a student is using during an exam, again creating as little disturbance as possible, and note the time and place in the exam. Instructors should always allow the student to complete the exercise. Although it may seem unlikely at the time, there is always a chance that the instructor is mistaken in his or her suspicion. After the exam, the faculty member should approach the student whom he or she suspects of cheating and explain his or her concerns. Be as objective as possible, and avoid being accusatory.
A student’s decision to complete an assignment by plagiarizing is one of the most unpleasant experiences a faculty member can face. Instructors may take some comfort in knowing that UCLA not only outlines an official procedure for handling plagiarism
but also recognizes the unique contours of each case. A faculty member who believes that a portion of a student’s paper was plagiarized should talk with the student. It is probably best not to begin by accusing the student of plagiarism, which may provoke belligerence in a guilty student or create panic in an innocent one. Instead, indicate what the evidence is and ask the student to explain how she or he wrote the paper. Instructors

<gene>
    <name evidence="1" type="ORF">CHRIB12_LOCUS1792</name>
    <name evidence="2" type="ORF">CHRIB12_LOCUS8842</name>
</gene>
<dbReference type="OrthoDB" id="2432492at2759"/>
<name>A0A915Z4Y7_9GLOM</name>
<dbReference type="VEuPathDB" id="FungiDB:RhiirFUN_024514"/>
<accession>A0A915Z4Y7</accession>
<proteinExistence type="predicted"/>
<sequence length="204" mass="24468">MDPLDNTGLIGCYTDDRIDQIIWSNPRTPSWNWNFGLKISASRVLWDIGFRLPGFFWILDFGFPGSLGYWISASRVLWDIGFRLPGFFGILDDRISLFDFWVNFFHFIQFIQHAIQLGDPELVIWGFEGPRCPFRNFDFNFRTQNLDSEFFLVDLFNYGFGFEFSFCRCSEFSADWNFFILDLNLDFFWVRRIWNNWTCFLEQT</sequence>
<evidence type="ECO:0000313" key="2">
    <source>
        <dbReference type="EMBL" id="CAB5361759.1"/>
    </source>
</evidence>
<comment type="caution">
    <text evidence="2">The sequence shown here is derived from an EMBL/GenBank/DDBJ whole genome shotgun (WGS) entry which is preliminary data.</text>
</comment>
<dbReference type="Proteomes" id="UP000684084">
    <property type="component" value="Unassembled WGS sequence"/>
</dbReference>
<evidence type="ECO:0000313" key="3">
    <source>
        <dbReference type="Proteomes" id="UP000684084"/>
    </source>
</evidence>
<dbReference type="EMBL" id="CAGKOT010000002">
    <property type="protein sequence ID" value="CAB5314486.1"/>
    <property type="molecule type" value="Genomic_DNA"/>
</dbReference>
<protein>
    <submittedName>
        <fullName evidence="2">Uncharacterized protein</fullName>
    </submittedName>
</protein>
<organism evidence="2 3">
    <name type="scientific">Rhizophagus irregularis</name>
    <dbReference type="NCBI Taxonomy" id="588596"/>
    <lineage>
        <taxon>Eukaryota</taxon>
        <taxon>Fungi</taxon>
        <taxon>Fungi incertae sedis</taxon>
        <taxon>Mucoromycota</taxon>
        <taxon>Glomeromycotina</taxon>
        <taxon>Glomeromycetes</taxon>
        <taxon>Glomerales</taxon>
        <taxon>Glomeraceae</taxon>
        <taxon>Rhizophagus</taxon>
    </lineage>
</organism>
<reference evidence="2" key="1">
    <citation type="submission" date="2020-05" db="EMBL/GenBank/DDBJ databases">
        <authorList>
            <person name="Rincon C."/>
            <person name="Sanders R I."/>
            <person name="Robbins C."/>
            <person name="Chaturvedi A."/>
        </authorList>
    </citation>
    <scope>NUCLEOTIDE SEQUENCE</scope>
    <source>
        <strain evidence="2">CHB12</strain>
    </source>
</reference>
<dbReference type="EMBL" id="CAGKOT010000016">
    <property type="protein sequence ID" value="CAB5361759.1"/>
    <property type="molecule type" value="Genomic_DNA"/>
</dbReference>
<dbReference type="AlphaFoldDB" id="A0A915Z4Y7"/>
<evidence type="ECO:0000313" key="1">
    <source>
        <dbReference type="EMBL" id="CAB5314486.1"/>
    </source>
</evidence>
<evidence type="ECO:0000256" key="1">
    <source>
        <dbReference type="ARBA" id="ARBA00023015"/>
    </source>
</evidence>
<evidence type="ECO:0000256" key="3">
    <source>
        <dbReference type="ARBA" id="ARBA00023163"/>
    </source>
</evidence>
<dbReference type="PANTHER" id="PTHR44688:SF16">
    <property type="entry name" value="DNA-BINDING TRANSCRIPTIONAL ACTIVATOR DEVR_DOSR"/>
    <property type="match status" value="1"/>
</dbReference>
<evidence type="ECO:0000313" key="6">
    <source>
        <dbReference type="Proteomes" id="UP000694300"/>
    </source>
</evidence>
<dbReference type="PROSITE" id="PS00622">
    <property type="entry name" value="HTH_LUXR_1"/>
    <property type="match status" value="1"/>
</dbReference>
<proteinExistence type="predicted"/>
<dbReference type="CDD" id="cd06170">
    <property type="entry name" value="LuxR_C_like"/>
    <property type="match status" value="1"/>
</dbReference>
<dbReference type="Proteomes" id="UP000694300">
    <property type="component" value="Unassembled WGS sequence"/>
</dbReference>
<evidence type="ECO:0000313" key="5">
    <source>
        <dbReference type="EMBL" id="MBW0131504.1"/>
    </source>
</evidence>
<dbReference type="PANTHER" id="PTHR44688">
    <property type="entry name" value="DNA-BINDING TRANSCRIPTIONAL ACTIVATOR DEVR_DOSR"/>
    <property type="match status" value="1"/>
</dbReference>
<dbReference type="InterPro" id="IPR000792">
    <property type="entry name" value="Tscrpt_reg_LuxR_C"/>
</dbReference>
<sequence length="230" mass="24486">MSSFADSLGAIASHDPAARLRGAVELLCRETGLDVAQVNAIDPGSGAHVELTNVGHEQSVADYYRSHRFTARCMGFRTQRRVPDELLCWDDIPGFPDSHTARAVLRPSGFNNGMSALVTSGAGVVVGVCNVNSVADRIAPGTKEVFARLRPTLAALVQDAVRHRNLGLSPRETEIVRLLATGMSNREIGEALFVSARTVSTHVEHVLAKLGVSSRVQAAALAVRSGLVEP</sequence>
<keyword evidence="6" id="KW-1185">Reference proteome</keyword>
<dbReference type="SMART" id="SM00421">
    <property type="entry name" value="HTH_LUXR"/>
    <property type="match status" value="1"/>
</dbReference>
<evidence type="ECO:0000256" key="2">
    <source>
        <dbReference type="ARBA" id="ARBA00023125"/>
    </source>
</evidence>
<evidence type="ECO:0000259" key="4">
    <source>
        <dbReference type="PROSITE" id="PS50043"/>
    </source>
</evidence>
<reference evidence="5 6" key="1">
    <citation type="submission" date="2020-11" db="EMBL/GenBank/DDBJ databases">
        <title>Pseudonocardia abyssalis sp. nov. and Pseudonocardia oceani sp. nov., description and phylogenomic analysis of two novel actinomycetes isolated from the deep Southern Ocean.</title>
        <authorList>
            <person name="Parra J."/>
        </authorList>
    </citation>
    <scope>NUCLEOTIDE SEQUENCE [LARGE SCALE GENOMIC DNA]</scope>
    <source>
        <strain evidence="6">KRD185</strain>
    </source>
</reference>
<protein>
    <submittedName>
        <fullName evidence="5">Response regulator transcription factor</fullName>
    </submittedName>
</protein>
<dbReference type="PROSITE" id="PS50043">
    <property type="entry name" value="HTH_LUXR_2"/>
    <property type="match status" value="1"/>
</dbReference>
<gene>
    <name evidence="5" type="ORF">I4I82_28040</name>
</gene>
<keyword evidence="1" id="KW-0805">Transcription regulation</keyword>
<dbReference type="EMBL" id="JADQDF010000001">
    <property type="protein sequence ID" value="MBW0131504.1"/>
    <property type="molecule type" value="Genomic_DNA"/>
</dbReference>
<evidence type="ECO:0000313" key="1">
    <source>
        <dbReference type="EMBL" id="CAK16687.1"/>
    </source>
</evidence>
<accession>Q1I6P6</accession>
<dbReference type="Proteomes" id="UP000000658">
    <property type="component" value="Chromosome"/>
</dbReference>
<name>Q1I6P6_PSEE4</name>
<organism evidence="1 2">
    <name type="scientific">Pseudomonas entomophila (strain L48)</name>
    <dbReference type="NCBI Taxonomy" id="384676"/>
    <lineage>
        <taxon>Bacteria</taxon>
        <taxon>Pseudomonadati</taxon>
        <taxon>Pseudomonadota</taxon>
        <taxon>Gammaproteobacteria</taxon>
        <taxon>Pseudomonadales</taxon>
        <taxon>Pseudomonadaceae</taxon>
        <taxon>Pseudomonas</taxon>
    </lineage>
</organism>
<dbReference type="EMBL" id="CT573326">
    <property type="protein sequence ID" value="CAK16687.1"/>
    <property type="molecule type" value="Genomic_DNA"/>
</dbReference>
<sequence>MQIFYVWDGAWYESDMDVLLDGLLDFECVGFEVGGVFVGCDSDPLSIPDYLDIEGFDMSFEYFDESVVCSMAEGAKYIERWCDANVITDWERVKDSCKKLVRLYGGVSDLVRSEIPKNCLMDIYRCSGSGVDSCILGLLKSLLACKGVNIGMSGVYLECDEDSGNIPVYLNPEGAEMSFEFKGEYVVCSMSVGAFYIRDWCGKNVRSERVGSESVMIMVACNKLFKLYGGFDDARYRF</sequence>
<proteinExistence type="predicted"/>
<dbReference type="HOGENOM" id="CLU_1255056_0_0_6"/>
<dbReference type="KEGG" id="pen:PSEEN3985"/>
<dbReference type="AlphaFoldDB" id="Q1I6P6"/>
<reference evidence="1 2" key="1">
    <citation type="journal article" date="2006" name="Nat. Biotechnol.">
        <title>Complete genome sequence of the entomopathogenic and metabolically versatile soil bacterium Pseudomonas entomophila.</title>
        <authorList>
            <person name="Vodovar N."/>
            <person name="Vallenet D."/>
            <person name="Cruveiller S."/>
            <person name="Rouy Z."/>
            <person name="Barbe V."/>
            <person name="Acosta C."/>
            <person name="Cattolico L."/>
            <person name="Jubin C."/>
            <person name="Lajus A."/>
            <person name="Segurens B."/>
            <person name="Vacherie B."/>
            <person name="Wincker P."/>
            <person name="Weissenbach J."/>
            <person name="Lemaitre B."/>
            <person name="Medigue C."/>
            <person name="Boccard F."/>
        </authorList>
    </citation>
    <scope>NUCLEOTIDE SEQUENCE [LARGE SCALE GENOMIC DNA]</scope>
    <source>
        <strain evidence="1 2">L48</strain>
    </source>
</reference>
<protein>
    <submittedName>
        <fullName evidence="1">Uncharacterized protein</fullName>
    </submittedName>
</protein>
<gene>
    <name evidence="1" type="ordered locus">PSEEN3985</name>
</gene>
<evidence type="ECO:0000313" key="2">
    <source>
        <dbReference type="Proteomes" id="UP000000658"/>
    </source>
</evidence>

may use the word “plagiarism” when conferring with the student, although he or she will probably become defensive.
Reporting Academic Dishonesty
Instructors may not assign a disciplinary grade (i.e., assign a student an “F” because he or she cheated on the exam). If appropriate, the instructor may tell the student that he or
she is assigning a temporary grade of “DR” (deferred report) and referring the issue to the Dean of Students’ Office (http://www.deanofstudents.ucla.edu/) for resolution. The DR grade will not be calculated into the student’s grade point average. Instructors will also want to put their concerns in writing, including copies of the original exam, with altered or copied answers marked and any supporting documentation. Materials should be sent to the Dean of Students’ Office for adjudication (Academic Senate Regulation A-315). The Dean of Students will then inform the instructor about the outcome of the investigation and the instructor should in turn notify the Registrar of the final grade outcome.